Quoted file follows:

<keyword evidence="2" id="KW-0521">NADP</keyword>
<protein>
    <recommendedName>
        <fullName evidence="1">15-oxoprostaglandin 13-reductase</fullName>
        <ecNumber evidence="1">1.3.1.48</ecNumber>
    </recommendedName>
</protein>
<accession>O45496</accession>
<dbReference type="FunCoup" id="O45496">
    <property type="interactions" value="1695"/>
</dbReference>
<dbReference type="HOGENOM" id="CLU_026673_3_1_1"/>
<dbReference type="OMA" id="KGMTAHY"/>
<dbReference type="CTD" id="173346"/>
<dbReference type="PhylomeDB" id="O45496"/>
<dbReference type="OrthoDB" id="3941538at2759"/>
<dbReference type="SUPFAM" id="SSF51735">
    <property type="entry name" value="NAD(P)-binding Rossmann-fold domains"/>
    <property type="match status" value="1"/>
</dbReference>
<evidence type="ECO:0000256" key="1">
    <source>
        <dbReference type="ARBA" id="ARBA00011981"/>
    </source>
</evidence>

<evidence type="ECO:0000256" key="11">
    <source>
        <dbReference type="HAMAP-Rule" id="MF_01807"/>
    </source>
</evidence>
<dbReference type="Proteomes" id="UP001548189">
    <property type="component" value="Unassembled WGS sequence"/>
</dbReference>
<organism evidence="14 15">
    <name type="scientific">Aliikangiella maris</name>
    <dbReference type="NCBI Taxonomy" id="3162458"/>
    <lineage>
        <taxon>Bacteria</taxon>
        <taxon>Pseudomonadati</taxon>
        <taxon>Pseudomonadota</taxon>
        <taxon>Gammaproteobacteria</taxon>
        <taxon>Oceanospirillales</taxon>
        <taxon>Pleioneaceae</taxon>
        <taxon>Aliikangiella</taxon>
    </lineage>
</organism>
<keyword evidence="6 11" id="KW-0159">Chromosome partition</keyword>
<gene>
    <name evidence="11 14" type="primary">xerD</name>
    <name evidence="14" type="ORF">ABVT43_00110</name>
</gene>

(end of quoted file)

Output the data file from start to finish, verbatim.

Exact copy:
<keyword evidence="2" id="KW-0521">NADP</keyword>
<protein>
    <recommendedName>
        <fullName evidence="1">15-oxoprostaglandin 13-reductase</fullName>
        <ecNumber evidence="1">1.3.1.48</ecNumber>
    </recommendedName>
</protein>
<accession>O45496</accession>
<dbReference type="FunCoup" id="O45496">
    <property type="interactions" value="1695"/>
</dbReference>
<dbReference type="HOGENOM" id="CLU_026673_3_1_1"/>
<dbReference type="OMA" id="KGMTAHY"/>
<dbReference type="CTD" id="173346"/>
<dbReference type="PhylomeDB" id="O45496"/>
<dbReference type="OrthoDB" id="3941538at2759"/>
<dbReference type="SUPFAM" id="SSF51735">
    <property type="entry name" value="NAD(P)-binding Rossmann-fold domains"/>
    <property type="match status" value="1"/>
</dbReference>
<evidence type="ECO:0000256" key="1">
    <source>
        <dbReference type="ARBA" id="ARBA00011981"/>
    </source>
</evidence>

<evidence type="ECO:0000256" key="11">
    <source>
        <dbReference type="HAMAP-Rule" id="MF_01807"/>
    </source>
</evidence>
<dbReference type="Proteomes" id="UP001548189">
    <property type="component" value="Unassembled WGS sequence"/>
</dbReference>
<organism evidence="14 15">
    <name type="scientific">Aliikangiella maris</name>
    <dbReference type="NCBI Taxonomy" id="3162458"/>
    <lineage>
        <taxon>Bacteria</taxon>
        <taxon>Pseudomonadati</taxon>
        <taxon>Pseudomonadota</taxon>
        <taxon>Gammaproteobacteria</taxon>
        <taxon>Oceanospirillales</taxon>
        <taxon>Pleioneaceae</taxon>
        <taxon>Aliikangiella</taxon>
    </lineage>
</organism>
<keyword evidence="6 11" id="KW-0159">Chromosome partition</keyword>
<gene>
    <name evidence="11 14" type="primary">xerD</name>
    <name evidence="14" type="ORF">ABVT43_00110</name>
</gene>